Monday, August 1, 2011

Easy Macrame Jewellery Tutorial

I posted the below tutorial for New Zealand Handmade yesterday, I'd like to share it with you too :).

Cool the things that you learn as a kid that you get to use in different forms later in life.

My best friend in the world lived 3 doors down from me and growing up we were always at each others places.  Her dad was a seaman, in the merchant navy as a young maltese man and later a tug hand and he had the most amazing talent for macrame with ships rope - I mean really, really good, he could take a piece of ugly rope and turn it into an amazing planter holder or a doormat or a myriad of other things.  I so wish I had photos because you'd be impressed too. 


7 year old besties on a Tug!  I'm the blonde one.
 Anyway, I used to watch him making and somewhere along the line I had a crack at it too.  I don't think I ever made anything particularly useful but I kept the basic knots locked away in my brain and in recent years have had the opportunity to drag them out and make bracelets and necklaces with an 'organic' and nature based leaning.  They're so easy and quick to make, I thought I would share some of the basics ....

You will need ...
  • some plain cotton cord, or hemp cord, or waxed cord, even thin leather cord, at a pinch you can even use string or gardening twine!
      optional:
  • some large holed beads, I've used indian matte glass 'congo beads', wooden beads work well.
  • greek springs or foldover leather ends, parrot (lobster) clasp & spring ring, and two jump rings - these are an optional finish to your item, you can also simply tie your ends or create a button/loop finish too.  It's completely up to you.


The Supplies
Take 2 lengths of cord - your middle cord will only need to be the requrired finished length of your bracelet/necklace when folded in half + 15 odd cms to allow for your end knots.  To work out the length of your outer cords - calculate based on 1cm (6 knots) of spiral work taking 6 cm of cord , and 1cm (5 knots) of flat work taking 5cm of cord.  Don't forget to add 15 cms for your end knots and factor in some length for your beads.  Keep the shorter length on the inside and fold both cords at their centre so you have a loop.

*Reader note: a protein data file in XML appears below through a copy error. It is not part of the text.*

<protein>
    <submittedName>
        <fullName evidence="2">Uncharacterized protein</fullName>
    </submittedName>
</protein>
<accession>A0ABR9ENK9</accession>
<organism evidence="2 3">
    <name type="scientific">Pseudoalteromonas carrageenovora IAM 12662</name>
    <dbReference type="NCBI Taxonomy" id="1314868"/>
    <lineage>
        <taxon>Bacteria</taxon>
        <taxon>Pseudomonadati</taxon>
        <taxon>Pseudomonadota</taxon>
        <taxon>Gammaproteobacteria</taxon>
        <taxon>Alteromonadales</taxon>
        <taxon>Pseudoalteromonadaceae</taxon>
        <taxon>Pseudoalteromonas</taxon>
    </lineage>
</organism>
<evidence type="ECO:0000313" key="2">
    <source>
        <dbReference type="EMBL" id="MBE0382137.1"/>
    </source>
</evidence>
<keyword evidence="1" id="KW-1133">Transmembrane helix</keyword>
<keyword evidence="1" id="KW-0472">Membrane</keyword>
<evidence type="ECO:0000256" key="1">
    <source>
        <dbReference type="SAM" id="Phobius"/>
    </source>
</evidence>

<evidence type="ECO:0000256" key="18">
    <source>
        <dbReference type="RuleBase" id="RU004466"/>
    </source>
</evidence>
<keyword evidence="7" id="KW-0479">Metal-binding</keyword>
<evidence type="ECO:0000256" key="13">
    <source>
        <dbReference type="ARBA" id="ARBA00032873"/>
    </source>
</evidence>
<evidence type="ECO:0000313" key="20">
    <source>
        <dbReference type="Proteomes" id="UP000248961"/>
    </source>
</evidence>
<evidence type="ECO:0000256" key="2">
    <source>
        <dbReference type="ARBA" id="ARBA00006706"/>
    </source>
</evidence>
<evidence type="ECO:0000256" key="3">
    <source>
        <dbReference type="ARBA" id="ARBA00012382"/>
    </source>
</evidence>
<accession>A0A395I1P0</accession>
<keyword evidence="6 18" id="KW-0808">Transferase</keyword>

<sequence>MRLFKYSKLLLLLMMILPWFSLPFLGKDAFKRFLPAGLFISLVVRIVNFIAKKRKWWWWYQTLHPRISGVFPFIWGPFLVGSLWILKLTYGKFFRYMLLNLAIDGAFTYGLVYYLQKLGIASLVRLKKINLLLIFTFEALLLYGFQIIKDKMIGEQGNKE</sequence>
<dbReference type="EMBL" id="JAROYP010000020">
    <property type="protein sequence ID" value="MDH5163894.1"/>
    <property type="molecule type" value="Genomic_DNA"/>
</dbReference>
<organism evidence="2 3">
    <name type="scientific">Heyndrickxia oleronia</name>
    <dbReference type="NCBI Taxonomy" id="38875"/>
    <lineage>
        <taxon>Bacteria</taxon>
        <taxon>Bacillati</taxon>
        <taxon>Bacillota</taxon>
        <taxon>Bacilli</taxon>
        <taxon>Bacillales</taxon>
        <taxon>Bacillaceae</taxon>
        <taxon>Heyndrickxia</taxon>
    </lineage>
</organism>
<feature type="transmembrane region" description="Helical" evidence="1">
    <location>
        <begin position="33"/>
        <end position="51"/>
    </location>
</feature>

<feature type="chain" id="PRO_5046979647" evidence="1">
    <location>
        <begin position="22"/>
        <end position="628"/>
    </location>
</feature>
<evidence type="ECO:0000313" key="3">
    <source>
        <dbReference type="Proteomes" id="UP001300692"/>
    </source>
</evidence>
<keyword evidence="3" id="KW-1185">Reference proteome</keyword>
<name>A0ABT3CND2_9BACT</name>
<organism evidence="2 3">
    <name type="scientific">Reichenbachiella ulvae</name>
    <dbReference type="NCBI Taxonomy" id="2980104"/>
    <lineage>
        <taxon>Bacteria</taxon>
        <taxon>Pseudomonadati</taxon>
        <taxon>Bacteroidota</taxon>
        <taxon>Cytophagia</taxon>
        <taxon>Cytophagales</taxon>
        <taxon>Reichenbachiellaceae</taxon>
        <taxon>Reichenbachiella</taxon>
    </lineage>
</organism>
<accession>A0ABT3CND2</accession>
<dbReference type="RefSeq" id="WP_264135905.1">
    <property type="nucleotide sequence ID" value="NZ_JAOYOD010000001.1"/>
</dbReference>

Do a simple knot



Keeping your short lengths on the inside - your working cords are the two outside lengths



Take your right cord under the middle two and over the left cord



Your left cord then goes over the middle cords and through the right loop, and tighten both cords.  Keep going with the same technique which will start to form a natural spiral.



To add a bead, simply slide onto the two middle cords and continue knotting as before




Want to do a different, flat style of knotting?  Do your usual right under middle over left, left over middle through right as you have been.



Your next knot will be left under middle over right, right over middle through left.



Alternate the knots and the cord will remian flat and not spiral.



One optional finish (requiring no extra findings) is to do a large knot which will go through the loop on the other end and be held in place.  Alternatively do a smaller knot, cut the ends approx 1cm from the knot on each end and use either greek springs or foldover leather ends jumprings and a parrot clasp/spring ring to finish.



Not long enough for a bracelet as this was just my sample piece showing the different aspects, but you get the idea!

If you try this, do let me know how you get on :)

9 comments:

  1. Macrame screams "Wahoo!" to my love of all things kitsch.

    I was reading it on NZHM then my computer hiccupped. Am about to run out the door to buy stuff to make knots. A fantabulous start to the week!

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  2. You go girl - I can't wait to see what you create Gill!

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  3. Thanks for sharing Mel. I used to make friendship bracelets when I was at high school......now my daughter makes them :)

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  4. Does she sell them Bobbie? Very cool to pass on the tradition!

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  5. My granddaddy used to make all sorts of macrame things back in the 70s when I was a tiny wee thing. This takes me back!

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  6. Awesome tutorial, gorgeous!
    !this bracelet is so beautiful! great job.. i like it..
    leather more information

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  7. Thanks for the step-by-step. My Grandma taught me macrame as a child but sadly I've forgotten it mostly.

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    Replies
    1. You are most welcome, there is so much you can do with Macrame isn't there?! Mel

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  8. Love! Love! Love! This offers some many opportunities for different knots.

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